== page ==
William Wyler’s 1959 “Ben-Hur” is a film that generates respect, if not adulation. And there is no reason to feel guilty about not loving this mammoth epic. Gary Giddins, writing in the now-defunct New York Sun, probably summed it up best: “Watching ‘Ben-Hur’ all at once is like sitting down to a 10-course meal and finding that every course consists of potato dumplings, except for the seventh, which is strawberry shortcake (that would be the chariot race).”
Yes, “Ben-Hur” is certainly an eye-popping spectacle of old-school cinema that throws in everything but that proverbial kitchen sink: pageantry, seething melodrama, thousands of extras, huge sets, a touch of vague religious piety and a surplus of testosterone-fueled action. The chariot race is the crowning achievement here – not directed by Wyler, but by Andrew Marton with invaluable input by Yakima Canutt – and any student of action filmmaking needs to watch this sequence to understand the basics of editing, sound effects and stuntwork.
But despite the over-the-top production design, “Ben-Hur” takes itself much too seriously in presenting Lew Wallace’s overcooked Sunday School lesson. Anyone expecting the typical campy fun of the sword-and-sandal genre will be in for a rude shock as this solemn odyssey drags on for a grueling 212 minutes. (As with most widescreen epics, this film loses a lot when its 70mm panorama is telescoped for TV viewing.)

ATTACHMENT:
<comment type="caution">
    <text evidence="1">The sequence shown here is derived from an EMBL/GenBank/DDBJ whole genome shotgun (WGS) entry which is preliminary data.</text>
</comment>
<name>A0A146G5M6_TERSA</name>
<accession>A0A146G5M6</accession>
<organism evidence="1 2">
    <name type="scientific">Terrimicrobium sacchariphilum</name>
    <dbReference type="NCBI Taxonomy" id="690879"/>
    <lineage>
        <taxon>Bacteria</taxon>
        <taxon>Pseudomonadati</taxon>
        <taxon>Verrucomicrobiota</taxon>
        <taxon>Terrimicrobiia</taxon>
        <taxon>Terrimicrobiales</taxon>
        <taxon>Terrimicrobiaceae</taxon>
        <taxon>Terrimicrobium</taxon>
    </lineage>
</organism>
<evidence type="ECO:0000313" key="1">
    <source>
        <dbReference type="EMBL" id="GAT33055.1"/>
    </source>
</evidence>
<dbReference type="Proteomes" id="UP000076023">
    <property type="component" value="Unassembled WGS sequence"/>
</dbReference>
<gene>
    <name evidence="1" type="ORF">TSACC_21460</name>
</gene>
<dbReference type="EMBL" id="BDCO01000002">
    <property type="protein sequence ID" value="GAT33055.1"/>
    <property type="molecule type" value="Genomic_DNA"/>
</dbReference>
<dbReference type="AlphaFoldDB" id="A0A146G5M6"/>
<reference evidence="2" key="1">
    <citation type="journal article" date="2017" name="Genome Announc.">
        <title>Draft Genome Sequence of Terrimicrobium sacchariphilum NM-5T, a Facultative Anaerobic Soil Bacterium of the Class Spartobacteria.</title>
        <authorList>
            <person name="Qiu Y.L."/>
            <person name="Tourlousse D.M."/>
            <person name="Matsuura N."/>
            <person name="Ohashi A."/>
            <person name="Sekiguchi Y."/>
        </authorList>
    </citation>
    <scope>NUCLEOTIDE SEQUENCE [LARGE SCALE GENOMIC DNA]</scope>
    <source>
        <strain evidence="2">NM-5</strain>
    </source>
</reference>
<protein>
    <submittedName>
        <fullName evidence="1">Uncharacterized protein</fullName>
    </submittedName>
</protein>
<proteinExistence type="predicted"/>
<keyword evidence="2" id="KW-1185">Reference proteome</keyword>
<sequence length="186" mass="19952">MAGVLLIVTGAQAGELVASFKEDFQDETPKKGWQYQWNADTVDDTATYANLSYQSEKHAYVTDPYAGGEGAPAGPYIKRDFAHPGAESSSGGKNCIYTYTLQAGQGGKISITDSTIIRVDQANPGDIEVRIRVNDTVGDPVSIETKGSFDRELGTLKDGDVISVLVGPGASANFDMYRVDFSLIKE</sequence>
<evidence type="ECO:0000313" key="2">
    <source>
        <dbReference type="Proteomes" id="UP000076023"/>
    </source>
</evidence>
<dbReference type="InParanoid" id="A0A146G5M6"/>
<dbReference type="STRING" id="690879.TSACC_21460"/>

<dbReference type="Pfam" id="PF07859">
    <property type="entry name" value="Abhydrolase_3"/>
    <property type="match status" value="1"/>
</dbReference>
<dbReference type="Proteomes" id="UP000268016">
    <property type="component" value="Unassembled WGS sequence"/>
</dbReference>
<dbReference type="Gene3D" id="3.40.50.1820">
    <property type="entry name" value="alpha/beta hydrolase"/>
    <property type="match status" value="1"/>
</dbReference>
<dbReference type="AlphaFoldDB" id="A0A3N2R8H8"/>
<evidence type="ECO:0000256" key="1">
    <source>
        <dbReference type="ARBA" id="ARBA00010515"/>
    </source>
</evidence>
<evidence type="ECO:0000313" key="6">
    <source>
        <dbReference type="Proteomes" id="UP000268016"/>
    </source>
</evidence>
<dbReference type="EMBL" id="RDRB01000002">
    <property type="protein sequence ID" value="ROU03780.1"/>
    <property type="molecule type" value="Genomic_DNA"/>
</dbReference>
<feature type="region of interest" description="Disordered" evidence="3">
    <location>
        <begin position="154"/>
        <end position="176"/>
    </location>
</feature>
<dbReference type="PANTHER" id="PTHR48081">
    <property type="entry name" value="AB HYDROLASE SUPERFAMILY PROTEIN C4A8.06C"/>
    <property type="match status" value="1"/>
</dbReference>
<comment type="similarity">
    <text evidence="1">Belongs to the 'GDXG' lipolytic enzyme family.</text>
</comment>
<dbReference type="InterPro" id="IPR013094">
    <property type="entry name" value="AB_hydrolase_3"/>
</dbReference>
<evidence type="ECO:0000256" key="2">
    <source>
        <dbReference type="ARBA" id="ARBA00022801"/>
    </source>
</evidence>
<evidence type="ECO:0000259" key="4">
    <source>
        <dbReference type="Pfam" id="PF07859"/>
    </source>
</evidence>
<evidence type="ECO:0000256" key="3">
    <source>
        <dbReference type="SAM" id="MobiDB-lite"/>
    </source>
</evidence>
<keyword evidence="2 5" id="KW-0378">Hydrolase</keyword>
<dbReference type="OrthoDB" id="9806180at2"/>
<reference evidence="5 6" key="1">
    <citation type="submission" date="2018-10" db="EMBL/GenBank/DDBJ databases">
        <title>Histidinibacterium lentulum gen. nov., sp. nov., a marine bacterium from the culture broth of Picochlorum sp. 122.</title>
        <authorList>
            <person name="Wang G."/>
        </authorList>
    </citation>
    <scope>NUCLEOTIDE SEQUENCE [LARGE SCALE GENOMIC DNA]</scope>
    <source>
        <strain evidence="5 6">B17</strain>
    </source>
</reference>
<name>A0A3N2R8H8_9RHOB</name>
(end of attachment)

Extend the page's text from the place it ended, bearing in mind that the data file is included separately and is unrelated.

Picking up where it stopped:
Charlton Heston’s stolid central character is something of a bore – the star was years away from developing his self-deprecatory teeth-gnashing style – and it is easy to look beyond him and witness the luscious scenery being vigorously chewed by veteran British hams Jack Hawkins, Finlay Currie and (caked in Al Jolson-worthy blackface) Hugh Griffith.
“Ben-Hur” has returned via something called the “50th Anniversary Ultimate Collector’s Edition” on Blu-ray and DVD. (It is actually the 52nd Anniversary, but who’s counting?) This is the rare presentation where the special features are more interesting than the main attraction: a restored version of the rarely-seen 1925 MGM silent version of “Ben-Hur” along with documentaries on Heston and the making of the 1959 production, along with highlights from the 1960 Academy Award telecast that was dominated by “Ben-Hur.” But, really, can anyone with seriously claim that “Ben-Hur” was better than the other four films that were up for Best Picture – “Anatomy of a Murder,” “Room at the Top,” “The Diary of Anne Frank” and “The Nun’s Story”?